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Tropfest@Tribeca Brings Watts, Schreiber, Dillon to TFF

Outdoor movie screenings are nothing out of the ordinary in New York. But nobody does open-air cinema quite like Australia's Tropfest.
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Outdoor movie screenings are nothing out of the ordinary in New York; Bryant Park and Central Park offer a few well-attended film series every summer, while Brooklyn's Rooftop Films is another beloved seasonal standby. But nobody does open-air cinema quite like Australia's Tropfest, the short-film festival that has emerged as something of a cultural touchstone every February in Sydney.

The event's shared senses of community and cinephilia evidently represented a solid match for the organizers of the Tribeca Film Festival, which hosts its own waterfront "drive-in" venue at the World Financial Center. Hence Friday evening's Tropfest@Tribeca, a 16-film program pairing newly commissioned work with a few of the classic entries from the homeland. The free films drew a crowd of roughly 5,000 viewers to Tribeca, with native Australians Naomi Watts, Anthony LaPaglia and filmmaker/Tropfest founder John Polson joining VIP New Yorkers Liev Schreiber, Famke Janssen and Matt Dillon among others. Director Matthew Bonifacio's The Watering Hole claimed the night's top prize of $2,500 and Final Cut Pro software.

I caught up with Polson last night at a reception at the Tribeca Grand Hotel, where he and his pals celebrated the inaugural event. He said he started Tropfest almost by accident in 1993, when a standing-room-only crowd showed up at Sydney's tiny Tropicana Café to view his new short film. "It was set at the Tropicana, and I had nowhere to screen it," he told me. "And it seemed like the best place. So I approached the owner of the café, and I said, 'Do you mind if I just have a cast and crew screening? Like 20 people?' And he said, 'Fine.' And I showed up on that night, and there were like 200 people there. People told their friends, and Australia is a very celebratory culture; people are, like, 'Hey, someone's screening a film--let's go watch it.' At the end of the night, I said, 'OK, we're going to have a festival.' "

The festival has since grown into something like the Super Bowl of short film, typically welcoming more than 100,000 people and paring down a program from 800 entries. The Tropfest catch is that each short must be under seven minutes and must contain a "signature item" announced with the call for entries (Tropfest@Tribeca required filmmakers to incorporate a manhole cover into their stories).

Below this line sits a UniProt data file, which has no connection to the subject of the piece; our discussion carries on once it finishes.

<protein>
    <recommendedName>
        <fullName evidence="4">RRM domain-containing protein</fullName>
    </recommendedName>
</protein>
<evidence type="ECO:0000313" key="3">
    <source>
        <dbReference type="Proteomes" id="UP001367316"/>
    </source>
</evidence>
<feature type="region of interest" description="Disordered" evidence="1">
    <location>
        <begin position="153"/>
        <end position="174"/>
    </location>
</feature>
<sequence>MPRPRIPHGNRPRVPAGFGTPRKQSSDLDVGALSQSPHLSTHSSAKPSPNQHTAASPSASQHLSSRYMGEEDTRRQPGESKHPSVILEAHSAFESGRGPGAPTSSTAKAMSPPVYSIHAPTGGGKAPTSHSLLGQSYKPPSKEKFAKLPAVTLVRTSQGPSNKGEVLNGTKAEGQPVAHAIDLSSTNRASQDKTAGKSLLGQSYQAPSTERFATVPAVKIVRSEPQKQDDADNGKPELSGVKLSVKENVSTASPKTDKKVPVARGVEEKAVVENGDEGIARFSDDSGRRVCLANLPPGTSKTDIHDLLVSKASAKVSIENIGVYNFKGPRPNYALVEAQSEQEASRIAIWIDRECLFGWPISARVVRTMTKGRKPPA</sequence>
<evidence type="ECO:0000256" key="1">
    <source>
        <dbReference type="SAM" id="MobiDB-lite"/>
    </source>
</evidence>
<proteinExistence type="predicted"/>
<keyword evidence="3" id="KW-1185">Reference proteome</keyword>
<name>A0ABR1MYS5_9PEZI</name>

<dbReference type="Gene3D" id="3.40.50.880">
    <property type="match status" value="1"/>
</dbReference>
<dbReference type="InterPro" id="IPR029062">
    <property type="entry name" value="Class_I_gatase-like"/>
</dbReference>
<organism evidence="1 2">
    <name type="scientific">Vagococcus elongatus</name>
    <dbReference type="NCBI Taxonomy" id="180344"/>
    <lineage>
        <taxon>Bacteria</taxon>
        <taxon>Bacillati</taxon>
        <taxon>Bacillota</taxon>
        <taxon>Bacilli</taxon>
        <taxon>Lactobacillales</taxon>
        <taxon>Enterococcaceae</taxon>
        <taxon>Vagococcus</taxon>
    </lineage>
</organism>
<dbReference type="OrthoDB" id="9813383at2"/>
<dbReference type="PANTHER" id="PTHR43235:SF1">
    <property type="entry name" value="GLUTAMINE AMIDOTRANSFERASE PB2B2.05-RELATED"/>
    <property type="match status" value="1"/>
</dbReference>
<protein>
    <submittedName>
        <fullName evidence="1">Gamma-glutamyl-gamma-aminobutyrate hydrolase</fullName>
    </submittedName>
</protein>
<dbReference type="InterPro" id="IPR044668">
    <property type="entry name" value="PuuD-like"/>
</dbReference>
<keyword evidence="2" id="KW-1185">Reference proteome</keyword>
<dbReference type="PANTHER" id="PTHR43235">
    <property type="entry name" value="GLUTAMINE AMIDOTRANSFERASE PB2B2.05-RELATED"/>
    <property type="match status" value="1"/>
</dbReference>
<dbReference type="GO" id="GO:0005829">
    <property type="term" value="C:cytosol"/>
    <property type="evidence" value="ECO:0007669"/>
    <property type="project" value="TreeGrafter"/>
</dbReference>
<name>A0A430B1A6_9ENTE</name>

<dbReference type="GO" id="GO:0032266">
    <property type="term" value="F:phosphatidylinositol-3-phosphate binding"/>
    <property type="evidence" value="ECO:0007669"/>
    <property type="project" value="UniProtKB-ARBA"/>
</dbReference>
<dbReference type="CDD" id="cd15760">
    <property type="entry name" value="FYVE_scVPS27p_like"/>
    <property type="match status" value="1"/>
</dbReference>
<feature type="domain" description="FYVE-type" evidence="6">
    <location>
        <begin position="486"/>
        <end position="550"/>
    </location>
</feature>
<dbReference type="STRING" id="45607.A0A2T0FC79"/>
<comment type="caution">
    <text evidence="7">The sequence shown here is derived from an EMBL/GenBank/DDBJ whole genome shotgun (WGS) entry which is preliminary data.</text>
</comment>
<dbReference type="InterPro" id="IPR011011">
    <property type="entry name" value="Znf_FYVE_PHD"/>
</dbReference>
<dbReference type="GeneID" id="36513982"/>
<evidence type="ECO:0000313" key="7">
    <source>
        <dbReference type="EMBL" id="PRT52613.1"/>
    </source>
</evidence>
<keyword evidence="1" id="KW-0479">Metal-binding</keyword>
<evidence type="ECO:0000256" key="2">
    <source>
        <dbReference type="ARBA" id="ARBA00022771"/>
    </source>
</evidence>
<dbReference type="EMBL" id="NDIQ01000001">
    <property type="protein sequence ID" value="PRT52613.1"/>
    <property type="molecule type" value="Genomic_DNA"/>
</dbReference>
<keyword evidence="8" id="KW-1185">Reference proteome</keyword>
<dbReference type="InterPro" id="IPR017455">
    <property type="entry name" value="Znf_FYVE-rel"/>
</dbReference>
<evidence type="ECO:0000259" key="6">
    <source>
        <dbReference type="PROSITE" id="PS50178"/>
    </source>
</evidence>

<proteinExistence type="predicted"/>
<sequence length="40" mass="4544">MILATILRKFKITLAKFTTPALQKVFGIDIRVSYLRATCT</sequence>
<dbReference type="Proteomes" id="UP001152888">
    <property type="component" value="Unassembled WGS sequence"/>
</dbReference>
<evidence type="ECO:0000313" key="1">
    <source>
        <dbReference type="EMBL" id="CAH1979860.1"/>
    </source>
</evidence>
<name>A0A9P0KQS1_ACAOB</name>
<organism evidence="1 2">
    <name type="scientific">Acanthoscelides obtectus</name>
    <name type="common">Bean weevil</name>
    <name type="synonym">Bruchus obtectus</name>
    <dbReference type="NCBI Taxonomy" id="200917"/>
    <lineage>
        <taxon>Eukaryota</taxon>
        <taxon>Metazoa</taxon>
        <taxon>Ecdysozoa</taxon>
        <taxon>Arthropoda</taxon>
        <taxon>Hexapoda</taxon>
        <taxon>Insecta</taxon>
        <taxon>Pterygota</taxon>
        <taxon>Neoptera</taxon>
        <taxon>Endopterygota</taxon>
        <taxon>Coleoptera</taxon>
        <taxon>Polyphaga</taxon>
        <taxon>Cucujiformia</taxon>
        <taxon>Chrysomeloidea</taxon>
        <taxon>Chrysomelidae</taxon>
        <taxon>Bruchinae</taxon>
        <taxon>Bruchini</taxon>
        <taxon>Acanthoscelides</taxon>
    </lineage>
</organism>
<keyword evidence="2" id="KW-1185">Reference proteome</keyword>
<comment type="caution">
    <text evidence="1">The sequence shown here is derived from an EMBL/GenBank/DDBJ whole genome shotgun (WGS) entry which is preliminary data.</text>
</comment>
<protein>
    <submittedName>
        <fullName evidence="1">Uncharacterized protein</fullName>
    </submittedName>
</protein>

Polson eventually went on to direct American features including Swimfan and Hide and Seek, the latter of which starred Robert De Niro. "I obviously knew about his festival, but he didn't know about mine," Polson said. "But I told him about it, and I just thought maybe it would be great for us to do something together. It's really taken that long between Bob and Jane Rosenthal and trying to figure out where it would be, and how we would do it. And here we are."

Watts told me that Tropfest@Tribeca was her first time attending the series. "Well, because I left Australia 10, 12 years ago," she said. "And I've never been there at the right time. So it's great to be able to see it. ... It's just a great forum to encourage young filmmakers. How can you not support that?"

LaPaglia also praised Tropfest as an avenue for up-and-comers to exhibit their work on a large scale. "The great thing in Australia because the film industry is so small, it gave them an opportunity to break into the business," he said. "To make a five-minute film that got a chance to be seen and get notoriety. And a number of people have come out of there and gone on to direct full-length features. And what it does--the thing I like about it the most--it really encourages something that is kind of gone, especially in American filmmaking, which is grass roots. Young kids bring in ideas and they're not squashed by the whole corporatization of film and television. If it's done right, it starts a whole kind of underground--until they get co-opted by Universal or whatever. But at least people have the chance to get started and experience making a film and expressing themselves if they have an idea. Something like Tropfest can be an outlet. You don't have to have Bruce Willis in your film to have it seen."

For more Tropfest@Tribeca coverage, check out my NYC film blog The Reeler April 30.

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